As the transitional period nears its end, inclusion of women’s voices becomes key for sustainable peace
EASTERN EQUATORIA – In 2018, when parties to the conflict in South Sudan inked the Revitalized Peace Agreement to end repeated civil wars, hope permeated the air in the world’s youngest country.
Today, necessary benchmarks for the peace deal to be fully implemented remain lagging.
This has created an urgent need for fresh momentum to be infused into existing peace processes as limited time remains for the current transitional period to end with the conduct free, fair, and credible elections.
Women’s full and equal participation in the political life of the nation is key to ensure an enduring peace.
As such, the United Nations Mission in South Sudan (UNMISS) recently held a two-day workshop for women’s leaders in Torit, Eastern Equatoria.
The aim: To strengthen their abilities in lobbying for inclusion of women in leadership roles and governance.
“Many of our problems as women come from entrenched patriarchal traditions and practices; changing the culture and the mindset of a nation takes time and is an uphill task, said Jennifer Nabongorika, the state Minister of Gender, Child, and Social Welfare. “But as women leaders, we cannot give up,” she added.
Interactive sessions focused on challenges faced by women leaders, as well as on improving the knowledge, skills, and strategies in good governance of participants.
Facilitated by Edmund Yakani, Executive Director of Community Empowerment for Progress Organization (CEPO), and by two representatives of the South Sudan Women Peace Monitoring and Advocacy Group, Theresa Siricio and Philister Baya, free and frank discussions among the 35 women’s representatives, mostly drawn from the State Legislative Assembly, and five male gender champions, including the Chief Whip of the Assembly, were illuminating.
“Women—many of them at least— are excluded from leadership positions on the grounds that they lack capacity. Some traditional beliefs and years of civil war, which impacted women disproportionately, are root causes of this. Building their capabilities is time intensive; it is not a matter of weeks or months but requires sustained commitment from everybody. However, this shouldn’t stop us from accelerating trainings and speaking up for equal opportunities,” asserted Peter Oting Carlo, Chief Whip, Eastern Equatoria State Legislative Assembly.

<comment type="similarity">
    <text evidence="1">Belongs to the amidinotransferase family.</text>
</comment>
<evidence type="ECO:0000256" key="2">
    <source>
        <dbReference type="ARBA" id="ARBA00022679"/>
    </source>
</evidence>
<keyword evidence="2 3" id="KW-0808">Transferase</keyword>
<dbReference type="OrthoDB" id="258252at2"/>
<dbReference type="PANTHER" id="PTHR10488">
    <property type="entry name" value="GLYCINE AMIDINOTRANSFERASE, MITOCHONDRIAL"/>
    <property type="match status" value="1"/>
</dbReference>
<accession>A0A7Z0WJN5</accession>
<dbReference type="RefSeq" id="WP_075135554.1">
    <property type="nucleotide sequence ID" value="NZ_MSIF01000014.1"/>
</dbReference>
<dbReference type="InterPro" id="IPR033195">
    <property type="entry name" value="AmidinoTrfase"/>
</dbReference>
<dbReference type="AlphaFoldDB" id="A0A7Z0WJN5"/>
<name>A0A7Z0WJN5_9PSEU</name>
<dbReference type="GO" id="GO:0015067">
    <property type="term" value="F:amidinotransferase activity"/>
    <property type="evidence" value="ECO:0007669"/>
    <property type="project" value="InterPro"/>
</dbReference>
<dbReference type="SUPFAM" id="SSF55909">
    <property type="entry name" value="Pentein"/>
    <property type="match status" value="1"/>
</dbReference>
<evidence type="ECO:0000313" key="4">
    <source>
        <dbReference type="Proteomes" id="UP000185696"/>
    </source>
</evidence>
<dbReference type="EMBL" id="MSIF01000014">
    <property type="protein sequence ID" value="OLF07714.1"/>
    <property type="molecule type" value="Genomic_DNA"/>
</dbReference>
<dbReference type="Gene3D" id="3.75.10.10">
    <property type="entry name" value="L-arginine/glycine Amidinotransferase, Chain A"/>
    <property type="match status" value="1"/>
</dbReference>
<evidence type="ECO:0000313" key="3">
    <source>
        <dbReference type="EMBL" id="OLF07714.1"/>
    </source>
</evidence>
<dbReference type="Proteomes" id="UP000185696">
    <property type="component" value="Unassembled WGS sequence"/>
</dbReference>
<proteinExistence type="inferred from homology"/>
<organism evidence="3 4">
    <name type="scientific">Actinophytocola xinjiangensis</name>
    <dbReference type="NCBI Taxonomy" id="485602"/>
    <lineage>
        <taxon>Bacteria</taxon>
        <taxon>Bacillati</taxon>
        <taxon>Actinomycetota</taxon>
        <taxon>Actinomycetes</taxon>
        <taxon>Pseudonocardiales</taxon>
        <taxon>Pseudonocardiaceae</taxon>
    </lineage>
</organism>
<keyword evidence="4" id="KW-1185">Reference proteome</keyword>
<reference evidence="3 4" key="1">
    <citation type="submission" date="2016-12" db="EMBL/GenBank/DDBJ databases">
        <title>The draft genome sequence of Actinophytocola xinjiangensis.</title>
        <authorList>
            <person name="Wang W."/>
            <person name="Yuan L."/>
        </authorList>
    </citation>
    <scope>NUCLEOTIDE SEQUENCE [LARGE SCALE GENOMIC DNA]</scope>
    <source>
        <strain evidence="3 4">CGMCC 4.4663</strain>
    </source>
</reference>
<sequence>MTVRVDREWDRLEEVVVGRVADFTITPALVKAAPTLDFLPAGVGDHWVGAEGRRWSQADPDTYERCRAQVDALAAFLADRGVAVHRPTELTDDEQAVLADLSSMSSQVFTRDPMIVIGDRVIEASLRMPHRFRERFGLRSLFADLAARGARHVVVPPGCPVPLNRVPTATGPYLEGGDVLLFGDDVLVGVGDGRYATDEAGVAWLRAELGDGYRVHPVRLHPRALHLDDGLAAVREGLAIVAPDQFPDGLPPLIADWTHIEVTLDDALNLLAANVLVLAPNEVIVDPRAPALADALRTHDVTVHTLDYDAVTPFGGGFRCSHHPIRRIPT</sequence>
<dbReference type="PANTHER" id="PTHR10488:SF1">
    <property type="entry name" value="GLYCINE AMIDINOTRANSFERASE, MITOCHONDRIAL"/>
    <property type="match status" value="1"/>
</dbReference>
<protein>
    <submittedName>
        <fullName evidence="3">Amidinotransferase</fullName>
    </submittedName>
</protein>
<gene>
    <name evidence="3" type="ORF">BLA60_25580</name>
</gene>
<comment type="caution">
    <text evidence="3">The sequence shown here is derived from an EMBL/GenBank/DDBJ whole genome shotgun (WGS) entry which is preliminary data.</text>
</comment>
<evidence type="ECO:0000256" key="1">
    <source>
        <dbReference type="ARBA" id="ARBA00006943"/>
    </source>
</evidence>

“Women constitute 50 per cent of any society and upholding their rights is critical for any country to progress.”
For Angela Achiro Onorio, a parliamentarian, given the right support, women can do anything their male counterparts can.
“Most days, I am in my county, raising awareness and mobilizing women to speak up for the right to actively participate in nation-building,” she revealed.
“In my opinion, increasing women’s participation in security sector reform, in particular, is crucial.”
Theresa Siricio, one of the discussion facilitators and Chair of the South Sudan Women Peace Monitoring and Advocacy Group, shared positive developments. “As we have continued such sensitization activities, we have noted a marked change in attitudes and growing appreciation of the insight brought by women in leadership positions. Our hope is that this positive trend trickles to the grassroots as well,” she shared.
Much more needs to be done, though.
“We appreciate the appointment of 30 women out of 100 parliamentarians from various political parties to the Eastern Equatorian State Legislative Assembly. It is an important step towards ensuring full and equal participation of women in public life and service delivery at all levels,” said Caroline Waudo, the Head of the UNMISS Field Office in the state. “However, upholding women’s rights isn’t merely limited to governance. Women and young girls must be involved at every step—within families, within communities—in shaping decisions on issues that impact them directly.”
The workshop, based on the landmark UN Security Council Resolution 1325 on Women, Peace and Security, concluded with several useful recommendations, including reinforcing partnerships to advance micro-financing for women-led projects; running adult literacy programmes in all counties of Eastern Equatoria; harnessing media partners to sensitize women on gender provisions contained within the Peace Agreement; and ensuring the presence of social workers to the counties.